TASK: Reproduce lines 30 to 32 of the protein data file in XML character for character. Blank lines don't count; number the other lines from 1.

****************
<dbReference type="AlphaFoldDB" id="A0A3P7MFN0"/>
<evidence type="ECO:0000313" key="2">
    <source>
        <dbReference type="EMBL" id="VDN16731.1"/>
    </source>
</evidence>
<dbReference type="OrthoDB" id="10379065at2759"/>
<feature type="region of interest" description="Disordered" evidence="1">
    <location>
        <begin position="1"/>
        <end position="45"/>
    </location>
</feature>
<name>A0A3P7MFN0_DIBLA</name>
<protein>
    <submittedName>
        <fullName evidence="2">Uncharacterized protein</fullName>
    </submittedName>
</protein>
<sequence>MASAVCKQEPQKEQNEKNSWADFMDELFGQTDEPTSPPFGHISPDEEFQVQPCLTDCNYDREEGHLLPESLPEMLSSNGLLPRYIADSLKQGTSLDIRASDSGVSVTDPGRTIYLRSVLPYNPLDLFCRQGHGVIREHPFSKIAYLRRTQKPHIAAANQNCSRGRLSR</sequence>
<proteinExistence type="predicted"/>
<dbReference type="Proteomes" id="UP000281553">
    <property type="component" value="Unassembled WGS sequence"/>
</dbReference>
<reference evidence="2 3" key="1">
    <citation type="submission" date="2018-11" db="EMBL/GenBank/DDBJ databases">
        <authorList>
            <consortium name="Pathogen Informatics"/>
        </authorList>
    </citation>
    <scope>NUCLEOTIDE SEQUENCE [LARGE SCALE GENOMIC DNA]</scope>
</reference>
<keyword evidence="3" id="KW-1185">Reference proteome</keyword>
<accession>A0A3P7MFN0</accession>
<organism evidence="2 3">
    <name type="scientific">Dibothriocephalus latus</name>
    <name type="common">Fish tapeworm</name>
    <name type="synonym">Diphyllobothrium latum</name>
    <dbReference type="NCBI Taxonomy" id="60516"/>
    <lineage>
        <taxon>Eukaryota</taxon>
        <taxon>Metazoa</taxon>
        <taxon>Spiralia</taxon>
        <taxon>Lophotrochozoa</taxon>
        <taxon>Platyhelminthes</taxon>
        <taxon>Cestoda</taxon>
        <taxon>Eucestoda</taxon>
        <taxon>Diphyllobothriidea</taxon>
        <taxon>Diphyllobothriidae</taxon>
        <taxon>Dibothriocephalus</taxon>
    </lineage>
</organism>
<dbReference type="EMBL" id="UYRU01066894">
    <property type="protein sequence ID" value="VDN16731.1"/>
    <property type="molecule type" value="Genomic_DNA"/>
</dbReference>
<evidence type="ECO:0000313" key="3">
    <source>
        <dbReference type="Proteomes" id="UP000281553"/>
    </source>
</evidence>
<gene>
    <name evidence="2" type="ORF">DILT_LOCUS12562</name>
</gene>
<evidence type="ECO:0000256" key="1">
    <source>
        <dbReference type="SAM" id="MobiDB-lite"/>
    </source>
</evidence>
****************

    </citation>
    <scope>NUCLEOTIDE SEQUENCE [LARGE SCALE GENOMIC DNA]</scope>
</reference>